Parshat Lech Lecha: Roadblock
וַיֵּ֥רֶד הָעַ֖יִט עַל־הַפְּגָרִ֑ים וַיַּשֵּׁ֥ב אֹתָ֖ם אַבְרָֽם׃
Birds of prey came down upon the carcasses, and Abram drove them away
At nearly 100 years old, Abraham is instructed to ritually sanctify the covenant between himself and God by sacrificing specific animals and laying out their flesh in a particular pattern. Abraham does so and prepares himself for a spiritual experience, except something goes wrong. Birds swoop down and start pecking at the carcasses. Instead of completing the ritual act, Abraham needed to stop and scare them off before returning to complete the ceremony. How could it be that during a ritual ceremony as important as this, one that ushered in the entire Jewish religion, an unexpected roadblock popped up?
In Judaism we have a deep tool box of rituals to help us in our personal quest for connection. To name a few, we have prayer, lighting Shabbat candles, blessings before food, putting on a tallit – all which help us connect to God, to Torah, and to the generations and multitudes of Jewish people. Metaphorically speaking, there are also birds that unexpectedly swoop in and prevent us from completing these rituals. An email comes in when it’s time to light Shabbat candles. A busy work week makes watching Netflix more appealing than taking a moment to say the shema (talking from experience here). Kids bicker during Friday night kiddush. If we are trying to use our rituals to connect with God, shouldn’t it be easier?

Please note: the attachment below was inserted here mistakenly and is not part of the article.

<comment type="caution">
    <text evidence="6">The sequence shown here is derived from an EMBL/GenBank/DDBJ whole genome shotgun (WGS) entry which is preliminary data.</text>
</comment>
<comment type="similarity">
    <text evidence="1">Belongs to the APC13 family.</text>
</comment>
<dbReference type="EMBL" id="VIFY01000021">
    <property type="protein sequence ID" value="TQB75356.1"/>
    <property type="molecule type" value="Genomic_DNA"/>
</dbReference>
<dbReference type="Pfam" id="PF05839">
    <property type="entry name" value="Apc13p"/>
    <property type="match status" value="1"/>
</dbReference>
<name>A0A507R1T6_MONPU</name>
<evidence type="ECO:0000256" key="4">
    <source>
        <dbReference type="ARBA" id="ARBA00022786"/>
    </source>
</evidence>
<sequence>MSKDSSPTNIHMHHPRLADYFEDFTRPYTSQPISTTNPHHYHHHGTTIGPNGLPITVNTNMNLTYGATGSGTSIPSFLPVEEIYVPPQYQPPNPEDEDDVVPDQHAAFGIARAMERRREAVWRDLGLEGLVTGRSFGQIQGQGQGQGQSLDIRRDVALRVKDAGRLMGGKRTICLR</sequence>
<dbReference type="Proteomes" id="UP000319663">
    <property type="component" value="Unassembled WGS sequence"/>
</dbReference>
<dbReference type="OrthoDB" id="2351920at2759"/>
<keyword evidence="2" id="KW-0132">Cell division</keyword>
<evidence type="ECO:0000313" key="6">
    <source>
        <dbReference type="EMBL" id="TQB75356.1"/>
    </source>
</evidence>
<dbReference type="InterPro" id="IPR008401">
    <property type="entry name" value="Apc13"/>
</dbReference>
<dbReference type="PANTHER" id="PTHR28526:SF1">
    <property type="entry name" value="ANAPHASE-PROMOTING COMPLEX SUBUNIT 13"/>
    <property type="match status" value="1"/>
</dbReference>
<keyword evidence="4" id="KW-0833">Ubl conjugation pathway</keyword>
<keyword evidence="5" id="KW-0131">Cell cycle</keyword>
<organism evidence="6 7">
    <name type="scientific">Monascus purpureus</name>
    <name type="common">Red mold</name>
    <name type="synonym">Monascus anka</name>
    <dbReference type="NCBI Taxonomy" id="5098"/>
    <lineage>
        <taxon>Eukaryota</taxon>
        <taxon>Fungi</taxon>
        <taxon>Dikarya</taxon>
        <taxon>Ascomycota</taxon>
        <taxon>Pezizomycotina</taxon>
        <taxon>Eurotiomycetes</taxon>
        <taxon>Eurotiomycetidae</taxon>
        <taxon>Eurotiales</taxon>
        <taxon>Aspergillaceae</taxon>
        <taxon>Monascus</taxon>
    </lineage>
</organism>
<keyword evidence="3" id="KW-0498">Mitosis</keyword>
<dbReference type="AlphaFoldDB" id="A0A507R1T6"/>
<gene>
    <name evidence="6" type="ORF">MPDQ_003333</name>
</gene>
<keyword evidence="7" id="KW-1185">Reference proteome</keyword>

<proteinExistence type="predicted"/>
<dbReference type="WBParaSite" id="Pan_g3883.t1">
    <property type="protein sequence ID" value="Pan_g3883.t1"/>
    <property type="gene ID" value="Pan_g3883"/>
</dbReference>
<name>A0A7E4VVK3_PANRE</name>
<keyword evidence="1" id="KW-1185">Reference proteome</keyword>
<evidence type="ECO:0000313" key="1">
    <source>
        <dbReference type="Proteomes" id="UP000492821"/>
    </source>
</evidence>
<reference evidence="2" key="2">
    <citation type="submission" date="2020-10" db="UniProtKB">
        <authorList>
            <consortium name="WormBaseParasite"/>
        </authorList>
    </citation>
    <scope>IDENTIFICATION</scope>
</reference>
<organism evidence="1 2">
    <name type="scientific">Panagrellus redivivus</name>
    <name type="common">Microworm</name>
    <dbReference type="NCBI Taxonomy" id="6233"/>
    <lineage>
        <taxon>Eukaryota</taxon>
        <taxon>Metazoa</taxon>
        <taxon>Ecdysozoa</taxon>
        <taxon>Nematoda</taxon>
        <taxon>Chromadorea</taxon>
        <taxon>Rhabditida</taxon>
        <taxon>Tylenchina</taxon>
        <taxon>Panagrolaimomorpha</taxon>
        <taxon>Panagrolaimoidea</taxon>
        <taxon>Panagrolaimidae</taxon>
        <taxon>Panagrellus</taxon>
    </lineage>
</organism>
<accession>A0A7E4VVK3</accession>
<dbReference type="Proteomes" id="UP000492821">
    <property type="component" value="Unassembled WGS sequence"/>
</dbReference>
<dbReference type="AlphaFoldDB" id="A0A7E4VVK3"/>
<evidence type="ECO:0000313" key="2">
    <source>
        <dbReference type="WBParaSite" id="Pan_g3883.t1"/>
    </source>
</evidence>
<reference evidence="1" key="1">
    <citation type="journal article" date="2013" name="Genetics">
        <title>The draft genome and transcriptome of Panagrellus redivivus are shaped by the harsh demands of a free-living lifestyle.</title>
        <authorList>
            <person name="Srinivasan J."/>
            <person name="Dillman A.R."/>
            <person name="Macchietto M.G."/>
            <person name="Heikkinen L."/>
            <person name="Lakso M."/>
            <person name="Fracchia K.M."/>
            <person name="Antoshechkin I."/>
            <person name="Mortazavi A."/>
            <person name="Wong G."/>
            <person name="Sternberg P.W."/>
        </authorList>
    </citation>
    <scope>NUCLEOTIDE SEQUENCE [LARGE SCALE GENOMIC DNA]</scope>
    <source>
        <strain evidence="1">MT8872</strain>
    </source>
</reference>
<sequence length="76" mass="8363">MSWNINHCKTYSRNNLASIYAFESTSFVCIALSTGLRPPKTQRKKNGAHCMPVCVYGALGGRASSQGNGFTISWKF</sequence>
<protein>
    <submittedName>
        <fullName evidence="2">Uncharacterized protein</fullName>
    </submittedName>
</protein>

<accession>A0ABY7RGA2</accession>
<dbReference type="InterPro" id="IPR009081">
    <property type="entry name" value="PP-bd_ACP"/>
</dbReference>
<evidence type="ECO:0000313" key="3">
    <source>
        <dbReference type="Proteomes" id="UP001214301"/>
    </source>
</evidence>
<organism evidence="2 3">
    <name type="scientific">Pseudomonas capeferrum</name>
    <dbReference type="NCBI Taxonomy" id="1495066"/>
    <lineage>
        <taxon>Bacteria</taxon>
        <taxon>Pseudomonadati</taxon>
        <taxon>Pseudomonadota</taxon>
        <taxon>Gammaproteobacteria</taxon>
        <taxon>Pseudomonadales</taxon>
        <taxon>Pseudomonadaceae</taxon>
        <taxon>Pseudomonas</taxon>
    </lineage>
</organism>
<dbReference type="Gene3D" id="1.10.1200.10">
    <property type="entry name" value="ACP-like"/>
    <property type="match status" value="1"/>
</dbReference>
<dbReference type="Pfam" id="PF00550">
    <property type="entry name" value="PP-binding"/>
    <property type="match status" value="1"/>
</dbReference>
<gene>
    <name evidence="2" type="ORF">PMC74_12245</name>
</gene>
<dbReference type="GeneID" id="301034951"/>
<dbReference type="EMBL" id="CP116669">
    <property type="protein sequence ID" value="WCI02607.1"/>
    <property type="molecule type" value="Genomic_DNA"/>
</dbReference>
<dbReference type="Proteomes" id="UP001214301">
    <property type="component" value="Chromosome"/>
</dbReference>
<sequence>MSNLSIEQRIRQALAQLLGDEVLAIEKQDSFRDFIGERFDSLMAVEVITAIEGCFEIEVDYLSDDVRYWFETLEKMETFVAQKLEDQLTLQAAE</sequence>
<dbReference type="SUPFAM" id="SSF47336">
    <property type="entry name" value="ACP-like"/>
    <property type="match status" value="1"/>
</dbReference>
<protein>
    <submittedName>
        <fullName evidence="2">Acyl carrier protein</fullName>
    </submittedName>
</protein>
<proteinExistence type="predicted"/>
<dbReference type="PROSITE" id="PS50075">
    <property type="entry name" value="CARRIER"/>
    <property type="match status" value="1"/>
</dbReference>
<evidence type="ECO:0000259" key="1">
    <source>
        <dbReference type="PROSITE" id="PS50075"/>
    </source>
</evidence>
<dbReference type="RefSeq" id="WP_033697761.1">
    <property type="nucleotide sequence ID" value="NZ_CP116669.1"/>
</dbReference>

We are reminded from Abraham’s experience that any meaningful long term relationship takes work, and ongoing commitment. Having a relationship with God means continually running into roadblocks, and choosing to overcome them. It means reaching into our ritual toolbox even when it’s not convenient.